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jca2's avatar

Tesla recalls nearly every vehicle made in the US. Does it make you wonder?

Asked by jca2 (16369points) December 14th, 2023

Tesla is recalling nearly every vehicle sold in the US – nearly two million. Does it bring the car and Musk down a notch or two, in your mind?

I ask because I know Tesla lovers and lovers of technology seem to idolize Musk as a genius visionary, which he may be, but apparently not totally detail oriented if they’re doing such a big recall.

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22 Answers

RedDeerGuy1's avatar

Yes. Eventually self driving cars will need to make life or death decisions.

For example if your having an accident with running over one verses five people; What does the car decide?

Forever_Free's avatar

Not in the least. Your computer and phones get updates daily/weekly

LadyMarissa's avatar

Doesn’t change my mind in the least. I’ve NEVER been a fan of Musk & he’s doing nothing to change my perspective. @Forever_Free has a good point except that ALL the recalled cars have already had their daily/weekly updates & they are still being recalled. Now I’m wondering what they are NOT telling us after charging us over $60K to have a piece of crap!!!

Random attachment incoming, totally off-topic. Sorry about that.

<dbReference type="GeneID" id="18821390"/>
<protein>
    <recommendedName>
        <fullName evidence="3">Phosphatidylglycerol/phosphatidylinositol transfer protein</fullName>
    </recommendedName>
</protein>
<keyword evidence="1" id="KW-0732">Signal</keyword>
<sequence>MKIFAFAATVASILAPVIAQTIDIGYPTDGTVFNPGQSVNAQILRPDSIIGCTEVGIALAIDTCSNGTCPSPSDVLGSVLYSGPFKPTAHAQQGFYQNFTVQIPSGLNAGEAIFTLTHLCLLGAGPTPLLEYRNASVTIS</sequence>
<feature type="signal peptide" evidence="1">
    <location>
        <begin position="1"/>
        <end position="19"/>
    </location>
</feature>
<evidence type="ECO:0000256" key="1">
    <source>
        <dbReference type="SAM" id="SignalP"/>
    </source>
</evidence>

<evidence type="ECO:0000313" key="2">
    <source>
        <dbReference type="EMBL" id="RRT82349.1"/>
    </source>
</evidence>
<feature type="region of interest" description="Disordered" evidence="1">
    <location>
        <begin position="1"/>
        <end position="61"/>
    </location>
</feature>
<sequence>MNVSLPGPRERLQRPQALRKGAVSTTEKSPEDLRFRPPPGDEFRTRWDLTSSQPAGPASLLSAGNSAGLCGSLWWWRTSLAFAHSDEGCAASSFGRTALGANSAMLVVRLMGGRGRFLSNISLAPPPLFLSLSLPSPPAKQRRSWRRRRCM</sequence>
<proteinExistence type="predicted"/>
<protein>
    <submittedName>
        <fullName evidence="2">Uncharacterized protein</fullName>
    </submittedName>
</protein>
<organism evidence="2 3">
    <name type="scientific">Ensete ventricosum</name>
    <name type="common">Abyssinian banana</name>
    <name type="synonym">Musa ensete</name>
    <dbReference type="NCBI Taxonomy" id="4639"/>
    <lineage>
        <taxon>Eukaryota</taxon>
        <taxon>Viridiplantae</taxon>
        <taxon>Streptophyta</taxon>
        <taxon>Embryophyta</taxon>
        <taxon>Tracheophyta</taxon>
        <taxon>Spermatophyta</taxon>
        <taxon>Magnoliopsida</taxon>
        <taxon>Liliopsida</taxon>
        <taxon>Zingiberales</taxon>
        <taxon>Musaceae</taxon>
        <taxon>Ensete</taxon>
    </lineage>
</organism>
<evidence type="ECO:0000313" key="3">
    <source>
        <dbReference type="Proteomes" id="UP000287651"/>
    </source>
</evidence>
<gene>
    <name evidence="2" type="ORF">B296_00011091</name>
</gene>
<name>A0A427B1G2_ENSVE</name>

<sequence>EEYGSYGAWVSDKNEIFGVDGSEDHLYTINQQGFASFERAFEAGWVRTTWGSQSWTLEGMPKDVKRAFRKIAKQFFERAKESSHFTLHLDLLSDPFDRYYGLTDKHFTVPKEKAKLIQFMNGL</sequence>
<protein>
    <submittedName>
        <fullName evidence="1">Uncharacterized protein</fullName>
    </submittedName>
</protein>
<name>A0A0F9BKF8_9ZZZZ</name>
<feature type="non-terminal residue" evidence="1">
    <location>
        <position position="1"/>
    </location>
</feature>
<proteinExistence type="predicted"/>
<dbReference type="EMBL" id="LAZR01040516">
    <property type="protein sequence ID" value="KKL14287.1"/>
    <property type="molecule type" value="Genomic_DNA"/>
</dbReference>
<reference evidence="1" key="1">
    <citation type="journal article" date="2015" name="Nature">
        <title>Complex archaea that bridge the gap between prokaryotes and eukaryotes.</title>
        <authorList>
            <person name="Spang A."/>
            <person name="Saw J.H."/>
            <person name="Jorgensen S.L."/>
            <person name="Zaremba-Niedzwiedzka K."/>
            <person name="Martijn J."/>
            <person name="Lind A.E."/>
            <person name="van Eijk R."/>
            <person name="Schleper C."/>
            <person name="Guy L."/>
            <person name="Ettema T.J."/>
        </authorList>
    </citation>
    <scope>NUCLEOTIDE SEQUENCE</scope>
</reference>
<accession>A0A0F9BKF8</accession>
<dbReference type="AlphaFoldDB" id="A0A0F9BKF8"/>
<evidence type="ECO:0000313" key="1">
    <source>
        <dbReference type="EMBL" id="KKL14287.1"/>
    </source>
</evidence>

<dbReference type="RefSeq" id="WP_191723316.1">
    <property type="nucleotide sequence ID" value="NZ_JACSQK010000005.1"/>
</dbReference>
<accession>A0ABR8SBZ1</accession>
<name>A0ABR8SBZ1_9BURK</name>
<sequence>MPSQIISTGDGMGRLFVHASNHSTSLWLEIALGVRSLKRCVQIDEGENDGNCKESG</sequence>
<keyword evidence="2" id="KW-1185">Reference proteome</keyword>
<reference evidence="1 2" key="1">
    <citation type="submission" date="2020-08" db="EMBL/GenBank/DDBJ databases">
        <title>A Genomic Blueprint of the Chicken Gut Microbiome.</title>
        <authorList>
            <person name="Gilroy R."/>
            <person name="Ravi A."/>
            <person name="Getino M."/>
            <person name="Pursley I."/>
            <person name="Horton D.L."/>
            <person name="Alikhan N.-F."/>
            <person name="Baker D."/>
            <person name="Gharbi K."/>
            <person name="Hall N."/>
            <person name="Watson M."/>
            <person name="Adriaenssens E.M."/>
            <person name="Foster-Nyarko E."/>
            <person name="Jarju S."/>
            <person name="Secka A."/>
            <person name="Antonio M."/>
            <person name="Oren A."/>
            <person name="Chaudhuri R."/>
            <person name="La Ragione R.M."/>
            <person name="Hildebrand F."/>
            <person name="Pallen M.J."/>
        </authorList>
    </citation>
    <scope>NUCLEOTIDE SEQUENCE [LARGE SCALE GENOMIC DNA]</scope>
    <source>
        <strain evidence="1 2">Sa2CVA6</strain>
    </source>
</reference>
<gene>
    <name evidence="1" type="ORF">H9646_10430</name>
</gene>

I doesn’t matter how detail oriented he is, he runs the company & he pays a flunky to do the detailed work.

JLeslie's avatar

I hadn’t heard about this so I googled and found this article.

I am very reluctant about the idea of self driving cars. The son of a friend of mine works on it for one of the big three, I think GM. He thinks any worry is ridiculous and that it is great and so much better than human beings.

Quite possibly the Tesla technology has saved many lives or at minimum prevented multiple accidents, but the accidents that have happened while the autopilot is engaged the public doesn’t have patience for.

My Lexus will brake hard on it’s own if I get too close to something while backing up. I don’t have a self driving autopilot where the car controls the wheel though.

I guess it doesn’t change my mind about Tesla. I wasn’t in love with Tesla to begin with, I don’t agree with laws to practically make all electric cars mandatory. Also, other car manufacturers are pursuing self driving.

Is your perception that Tesla released the technology before it was really ready?

elbanditoroso's avatar